Test-drive TransLink's Compass Cards

Get a first look at TransLink's tap-on tap-off farecard system and enter transit-geek Nirvana.

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Test-drive the Compass card

Public transit guinea pigs

Hey, wanna test-drive TransLink's new tap-on tap-off Compass cards? Now's your chance. If you're a transit geek, the Pavlovian drool is already flowing.

TransLink has opened up registration for beta testing, and you can sign up here:

Beta testing a product basically means using it in the wild. If you're un/fortunate enough to be chosen to test the new card system, you'll be issued a dummy Compass card. Note: You will not get to ride Translink for free.

You'll have to pay your fare as normal; via single-trip tickets, ticket packets, and the various farecards. In addition, you will tap on and tap off with your test card against those modules that are popping up near the bus doors, and which control the as-yet-dormant faregates at our SkyTrain stations.

5,000 riders will be chosen from the pool of applicants, provided they can find 5,000 people who actually pay to use the SkyTrain.

Also, 19 and up users only, please.

Comparisons with 

A few years ago, I had the opportunity to glimpse the beta testing process for Yarra Trams' Myki in Melbourne, which now handles fares for the largest tram network in the word. The testing period was, of course, fraught.

Myki: Awesome idea, poorly implemented

There's a lot that can and will break with such a complex fare system:

  • The card can fail to reload if the user adds money to it online. (This was-- and is-- a big problem for Myki, which takes up to 24 hours to recharge your card. WTF.)
  • The card readers can straight-up fail to read your card.
  • The fare gates can malfunction on entry or exit.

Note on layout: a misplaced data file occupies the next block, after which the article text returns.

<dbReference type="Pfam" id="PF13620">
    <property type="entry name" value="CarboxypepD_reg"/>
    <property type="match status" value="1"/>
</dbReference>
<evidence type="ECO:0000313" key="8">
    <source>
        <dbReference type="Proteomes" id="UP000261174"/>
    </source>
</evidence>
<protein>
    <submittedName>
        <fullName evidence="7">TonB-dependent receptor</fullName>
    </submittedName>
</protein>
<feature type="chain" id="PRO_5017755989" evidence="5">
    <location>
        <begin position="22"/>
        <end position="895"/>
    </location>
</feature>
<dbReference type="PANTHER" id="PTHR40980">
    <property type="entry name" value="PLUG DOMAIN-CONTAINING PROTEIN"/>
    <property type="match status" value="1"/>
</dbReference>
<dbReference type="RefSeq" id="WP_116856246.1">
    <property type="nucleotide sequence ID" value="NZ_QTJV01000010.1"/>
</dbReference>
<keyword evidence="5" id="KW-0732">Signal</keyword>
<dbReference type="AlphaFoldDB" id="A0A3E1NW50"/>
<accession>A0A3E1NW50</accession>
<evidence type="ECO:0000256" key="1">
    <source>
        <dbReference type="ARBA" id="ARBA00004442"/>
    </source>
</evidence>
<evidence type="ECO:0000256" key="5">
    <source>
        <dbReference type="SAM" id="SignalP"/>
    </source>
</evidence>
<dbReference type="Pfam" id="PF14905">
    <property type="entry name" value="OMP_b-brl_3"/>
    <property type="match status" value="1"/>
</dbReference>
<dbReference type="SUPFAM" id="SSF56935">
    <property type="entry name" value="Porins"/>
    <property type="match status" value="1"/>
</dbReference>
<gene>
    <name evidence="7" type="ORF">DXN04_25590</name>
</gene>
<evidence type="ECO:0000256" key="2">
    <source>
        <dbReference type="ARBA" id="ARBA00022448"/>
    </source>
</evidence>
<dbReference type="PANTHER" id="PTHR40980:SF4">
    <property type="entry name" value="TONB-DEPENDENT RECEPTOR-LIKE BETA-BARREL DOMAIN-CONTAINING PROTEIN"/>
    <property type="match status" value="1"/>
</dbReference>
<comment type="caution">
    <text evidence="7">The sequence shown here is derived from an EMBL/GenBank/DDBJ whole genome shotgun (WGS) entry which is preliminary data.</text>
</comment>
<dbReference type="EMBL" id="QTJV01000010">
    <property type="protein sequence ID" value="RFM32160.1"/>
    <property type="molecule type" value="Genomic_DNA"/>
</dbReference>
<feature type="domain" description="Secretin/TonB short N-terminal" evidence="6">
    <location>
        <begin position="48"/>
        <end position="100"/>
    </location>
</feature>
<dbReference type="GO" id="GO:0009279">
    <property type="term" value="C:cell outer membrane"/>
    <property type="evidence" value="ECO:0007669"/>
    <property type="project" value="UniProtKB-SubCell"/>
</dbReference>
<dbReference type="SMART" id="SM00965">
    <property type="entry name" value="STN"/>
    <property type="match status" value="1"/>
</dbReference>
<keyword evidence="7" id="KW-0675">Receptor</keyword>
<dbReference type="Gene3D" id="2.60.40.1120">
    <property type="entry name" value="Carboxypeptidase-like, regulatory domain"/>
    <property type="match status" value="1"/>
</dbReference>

• User error: forgetting to tap off of a bus could result on your being charged for a longer ride.
  • ... And many, many more.

With dummy cards, there's one aspect of the system that will be hard to test: what happens if your Compass card is short a buck or two? If the cards only read as Valid/Invalid, this will be hard to test.

London's Oyster Card system uses the deposit paid on the card as a sort of overdraft, whereas Washington, D.C.'s SmarTrip has kiosks on the train side of the fare gate, where users caught short must do the transaction of shame.

Also, if anyone from the Compass card team is reading this, look at what Yarra Trams did with their Myki recharge machine placement as of 2011... and do the opposite. Those machines need to be everywhere for them to be useful to the average commuter. When working and loaded, I found Myki to be a breeze to use, and it reduces the clog around onboard and platform ticket machines.

Transit geeks, unite!

You better believe I signed up. It's fun to be in on stuff like this, especially since Compass stands to redefine the character of Vancouver's mass transit system.

[Note: The video above, created by TransLink, provides absolutely no information about the beta testing program, but the music is insanely groovy.]

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